Effects of the ACA on insurance affordability for the uninsured in Michigan
January 1, 2014, marked the beginning of new health insurance affordability programs made available through the Patient Protection and Affordable Care Act (ACA). These programs include tax credits to lower premium costs, assistance to reduce out-of-pocket expenses, and an optional state expansion of Medicaid eligibility. This analysis examines the effects of the ACA’s premium tax credits and cost-sharing reductions on Michigan’s uninsured population. While these two programs do provide financial benefits to many of Michigan’s uninsured, the extent of these benefits will vary due to the socioeconomic diversity of the uninsured population.
From 2009 to 2011, Michigan had an average of nearly 1.2 million non-elderly residents without health insurance coverage. Assuming the size and composition of the uninsured population has remained fairly constant, the vast majority would be eligible for some form of ACA affordability assistance. As shown in Figure 1, 61 percent of the uninsured are eligible for Medicaid or the Children’s Health Insurance Program (CHIP), including both those eligible under pre-ACA rules and adults who are are newly eligible under Medicaid expansion (also known as the Healthy Michigan Plan).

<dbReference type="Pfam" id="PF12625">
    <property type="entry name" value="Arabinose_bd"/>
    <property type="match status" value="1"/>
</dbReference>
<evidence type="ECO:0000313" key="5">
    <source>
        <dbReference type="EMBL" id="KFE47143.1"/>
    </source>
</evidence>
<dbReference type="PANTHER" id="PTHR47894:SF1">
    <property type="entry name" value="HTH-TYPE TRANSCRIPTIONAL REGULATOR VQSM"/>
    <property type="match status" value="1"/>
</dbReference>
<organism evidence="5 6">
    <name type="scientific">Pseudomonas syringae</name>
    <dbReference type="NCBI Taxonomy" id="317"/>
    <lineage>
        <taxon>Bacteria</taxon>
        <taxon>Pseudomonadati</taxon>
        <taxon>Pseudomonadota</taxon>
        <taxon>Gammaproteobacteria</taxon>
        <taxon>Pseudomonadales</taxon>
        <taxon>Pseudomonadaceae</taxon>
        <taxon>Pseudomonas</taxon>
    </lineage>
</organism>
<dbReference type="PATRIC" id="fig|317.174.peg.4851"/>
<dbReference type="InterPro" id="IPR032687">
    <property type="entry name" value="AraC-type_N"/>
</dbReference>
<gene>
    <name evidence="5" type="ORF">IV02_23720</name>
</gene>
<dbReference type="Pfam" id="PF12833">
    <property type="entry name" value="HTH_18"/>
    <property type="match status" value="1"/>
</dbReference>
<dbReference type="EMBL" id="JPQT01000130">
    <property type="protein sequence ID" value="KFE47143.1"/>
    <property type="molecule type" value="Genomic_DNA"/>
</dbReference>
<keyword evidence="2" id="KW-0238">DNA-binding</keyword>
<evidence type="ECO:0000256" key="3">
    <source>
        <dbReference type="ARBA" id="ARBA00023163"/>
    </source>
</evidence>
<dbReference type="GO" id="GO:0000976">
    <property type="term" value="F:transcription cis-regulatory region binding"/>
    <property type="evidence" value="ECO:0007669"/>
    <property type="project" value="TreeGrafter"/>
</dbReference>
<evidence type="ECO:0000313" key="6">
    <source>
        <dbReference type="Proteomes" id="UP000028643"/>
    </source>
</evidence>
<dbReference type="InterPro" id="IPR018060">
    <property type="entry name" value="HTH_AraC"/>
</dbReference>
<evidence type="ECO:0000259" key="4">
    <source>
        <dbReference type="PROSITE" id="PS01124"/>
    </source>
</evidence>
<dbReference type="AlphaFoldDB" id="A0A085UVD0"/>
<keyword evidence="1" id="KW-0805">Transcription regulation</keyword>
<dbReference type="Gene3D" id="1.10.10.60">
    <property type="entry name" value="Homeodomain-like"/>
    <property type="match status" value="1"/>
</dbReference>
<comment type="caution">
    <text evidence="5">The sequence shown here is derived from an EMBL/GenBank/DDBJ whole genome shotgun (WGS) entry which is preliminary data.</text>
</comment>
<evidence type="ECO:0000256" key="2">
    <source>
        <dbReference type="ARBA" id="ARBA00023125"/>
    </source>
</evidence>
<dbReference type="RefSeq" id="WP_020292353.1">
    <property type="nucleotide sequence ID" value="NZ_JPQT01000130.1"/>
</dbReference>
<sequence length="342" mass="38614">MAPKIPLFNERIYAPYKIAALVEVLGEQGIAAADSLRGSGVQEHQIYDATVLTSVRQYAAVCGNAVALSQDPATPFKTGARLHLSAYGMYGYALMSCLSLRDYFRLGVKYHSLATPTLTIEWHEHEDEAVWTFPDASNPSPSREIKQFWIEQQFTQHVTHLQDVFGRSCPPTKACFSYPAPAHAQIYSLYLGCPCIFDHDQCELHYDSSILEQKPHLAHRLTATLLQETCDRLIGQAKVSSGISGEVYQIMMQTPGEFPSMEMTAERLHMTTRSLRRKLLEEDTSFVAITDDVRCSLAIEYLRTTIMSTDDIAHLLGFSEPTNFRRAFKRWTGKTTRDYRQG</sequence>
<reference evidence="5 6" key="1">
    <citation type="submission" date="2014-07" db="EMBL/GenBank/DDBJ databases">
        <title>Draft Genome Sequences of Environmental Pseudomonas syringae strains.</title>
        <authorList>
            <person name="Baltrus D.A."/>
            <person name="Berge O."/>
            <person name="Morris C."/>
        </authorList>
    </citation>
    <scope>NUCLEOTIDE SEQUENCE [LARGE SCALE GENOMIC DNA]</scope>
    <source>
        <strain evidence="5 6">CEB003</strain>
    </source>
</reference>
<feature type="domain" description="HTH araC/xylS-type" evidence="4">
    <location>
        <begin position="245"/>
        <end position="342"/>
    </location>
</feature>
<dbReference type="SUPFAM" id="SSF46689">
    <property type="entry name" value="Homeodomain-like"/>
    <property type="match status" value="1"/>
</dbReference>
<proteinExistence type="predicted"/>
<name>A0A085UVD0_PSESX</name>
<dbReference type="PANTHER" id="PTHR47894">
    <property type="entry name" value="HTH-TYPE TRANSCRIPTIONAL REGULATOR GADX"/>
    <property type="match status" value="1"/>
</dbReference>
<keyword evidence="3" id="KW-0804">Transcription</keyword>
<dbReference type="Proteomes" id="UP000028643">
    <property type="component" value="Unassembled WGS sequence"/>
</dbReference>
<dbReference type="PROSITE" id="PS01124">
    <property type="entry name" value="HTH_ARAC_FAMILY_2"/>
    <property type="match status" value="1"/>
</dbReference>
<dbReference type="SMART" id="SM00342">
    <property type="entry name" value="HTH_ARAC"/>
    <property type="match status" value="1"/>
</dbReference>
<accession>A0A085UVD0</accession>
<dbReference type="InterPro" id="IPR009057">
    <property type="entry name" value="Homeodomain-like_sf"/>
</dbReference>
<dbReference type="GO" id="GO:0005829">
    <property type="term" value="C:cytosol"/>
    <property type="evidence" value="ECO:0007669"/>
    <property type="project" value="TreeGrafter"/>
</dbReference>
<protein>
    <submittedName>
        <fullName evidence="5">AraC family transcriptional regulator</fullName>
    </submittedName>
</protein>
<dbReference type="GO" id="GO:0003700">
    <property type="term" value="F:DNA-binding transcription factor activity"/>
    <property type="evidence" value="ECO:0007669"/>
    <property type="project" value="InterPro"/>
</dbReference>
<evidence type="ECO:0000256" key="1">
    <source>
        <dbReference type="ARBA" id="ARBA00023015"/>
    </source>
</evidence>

Nearly 28 percent of the uninsured have an income level and other characteristics that allow them to be eligible for subsidies (premium tax credits and/or cost-sharing reductions) if they purchase coverage through the ACA’s health insurance marketplace. On the other hand, 11 percent are ineligible for assistance due to their income level or because they have access to affordable employer-sponsored insurance (ESI). Individuals and families are not eligible for subsidies if their income level is greater than 400 percent of the federal poverty level (FPL), which is defined as $45,960 for an individual and $94,200 for a family of four in 2014.